The Impact of the Graduate Education Initiative
on Attrition and Completion
The sensible thing financially and emotionally
would have been to get through the program quick-
ly, but the scholar in me was all too prone to for-
get about the issue of time.
—Student in art history who entered
in 1991 and completed PhD in 2001
THE PREVIOUS CHAPTER includes information on how attrition and completion rates changed in departments that took part in the Graduate Education Initiative (GEI) between the period prior to the start of the GEI and the period during which the GEI was in effect. Although such analyses are suggestive of the impact of the GEI, they ignore the possibility that the observed changes may have been caused by factors other than the GEI. These include changes in the characteristics of the entering students (such as test scores, race and ethnicity, gender, marital status, and citizenship status) and changes in labor market conditions. To more accurately estimate whether the GEI did in fact influence attrition and completion probabilities, one must more formally model the processes by which students leave their programs, continue in their programs, or graduate from them, and exploit the data that were collected as part of the GEI about the students enrolled in treatment and control departments.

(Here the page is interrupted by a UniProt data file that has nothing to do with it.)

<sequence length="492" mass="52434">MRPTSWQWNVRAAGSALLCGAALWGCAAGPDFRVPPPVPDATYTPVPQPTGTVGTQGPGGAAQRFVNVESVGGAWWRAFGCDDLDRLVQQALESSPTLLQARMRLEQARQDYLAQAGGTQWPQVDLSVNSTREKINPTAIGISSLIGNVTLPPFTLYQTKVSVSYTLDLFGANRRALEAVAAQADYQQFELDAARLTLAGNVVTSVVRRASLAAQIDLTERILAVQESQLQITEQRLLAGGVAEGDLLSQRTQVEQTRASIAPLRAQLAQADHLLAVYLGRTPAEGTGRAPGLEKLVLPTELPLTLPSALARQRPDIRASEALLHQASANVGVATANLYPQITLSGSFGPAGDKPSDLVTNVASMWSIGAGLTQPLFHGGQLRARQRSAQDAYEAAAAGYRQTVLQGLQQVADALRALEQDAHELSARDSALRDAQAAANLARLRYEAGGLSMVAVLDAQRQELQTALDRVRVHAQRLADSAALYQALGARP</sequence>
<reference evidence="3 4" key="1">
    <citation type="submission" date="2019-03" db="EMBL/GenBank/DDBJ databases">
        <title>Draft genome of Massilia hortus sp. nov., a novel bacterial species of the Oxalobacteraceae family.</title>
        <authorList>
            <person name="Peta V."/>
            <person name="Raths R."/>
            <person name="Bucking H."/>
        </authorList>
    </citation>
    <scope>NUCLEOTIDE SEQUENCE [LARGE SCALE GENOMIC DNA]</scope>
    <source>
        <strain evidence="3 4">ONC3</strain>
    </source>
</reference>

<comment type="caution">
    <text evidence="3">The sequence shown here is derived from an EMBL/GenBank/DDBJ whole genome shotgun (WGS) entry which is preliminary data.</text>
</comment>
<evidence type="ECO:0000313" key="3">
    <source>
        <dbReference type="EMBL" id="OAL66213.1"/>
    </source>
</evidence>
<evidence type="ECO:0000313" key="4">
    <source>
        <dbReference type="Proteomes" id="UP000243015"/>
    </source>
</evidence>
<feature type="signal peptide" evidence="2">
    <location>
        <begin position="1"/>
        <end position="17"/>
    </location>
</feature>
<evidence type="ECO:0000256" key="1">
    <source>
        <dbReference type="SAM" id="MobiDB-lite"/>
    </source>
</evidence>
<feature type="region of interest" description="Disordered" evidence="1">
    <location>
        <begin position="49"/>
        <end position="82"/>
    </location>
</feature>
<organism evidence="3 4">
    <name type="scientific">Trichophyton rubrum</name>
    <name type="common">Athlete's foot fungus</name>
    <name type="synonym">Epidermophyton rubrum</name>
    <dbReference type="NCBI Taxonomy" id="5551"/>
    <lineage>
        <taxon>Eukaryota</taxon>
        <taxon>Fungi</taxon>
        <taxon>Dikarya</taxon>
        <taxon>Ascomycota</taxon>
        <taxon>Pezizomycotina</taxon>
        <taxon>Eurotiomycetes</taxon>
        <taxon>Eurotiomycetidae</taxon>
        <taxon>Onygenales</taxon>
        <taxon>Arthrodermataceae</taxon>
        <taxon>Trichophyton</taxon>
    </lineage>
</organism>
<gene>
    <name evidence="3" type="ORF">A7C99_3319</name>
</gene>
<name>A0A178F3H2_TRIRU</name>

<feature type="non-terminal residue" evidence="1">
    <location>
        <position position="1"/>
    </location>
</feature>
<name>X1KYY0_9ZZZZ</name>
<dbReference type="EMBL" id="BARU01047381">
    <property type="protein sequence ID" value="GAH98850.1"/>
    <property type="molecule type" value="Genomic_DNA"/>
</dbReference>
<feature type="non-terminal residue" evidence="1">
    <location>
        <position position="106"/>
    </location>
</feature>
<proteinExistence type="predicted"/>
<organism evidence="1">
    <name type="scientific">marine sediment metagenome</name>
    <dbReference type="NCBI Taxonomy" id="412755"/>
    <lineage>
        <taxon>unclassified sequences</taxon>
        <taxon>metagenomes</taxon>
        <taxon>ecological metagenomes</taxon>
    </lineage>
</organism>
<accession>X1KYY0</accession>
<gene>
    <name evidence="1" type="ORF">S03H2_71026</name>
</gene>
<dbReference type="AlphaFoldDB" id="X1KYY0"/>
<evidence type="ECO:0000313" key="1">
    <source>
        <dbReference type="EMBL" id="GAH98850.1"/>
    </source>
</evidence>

This chapter provides estimates of the impact of the GEI on attrition rates, completion rates, and time-to-degree (TTD).1 It does this for the entire period of students' doctoral study and separately for the periods prior to and after admission to candidacy. We also compute how the GEI influenced the cost, in terms of student years, per doctoral degree granted. Our analyses are based on the systematic data on student progress collected annually from both the departments that participated in the GEI
1 Some of the material presented in this chapter is a nontechnical summary and exten-
sion of material presented in Jeffrey A. Groen, George H. Jakubson, Ronald G. Ehrenberg,
Scott Condie, and Albert Y. Liu, “Program Design and Student Outcomes in Graduate Ed-
ucation,” Economics of Education Review 27 (April 2008): 111–24.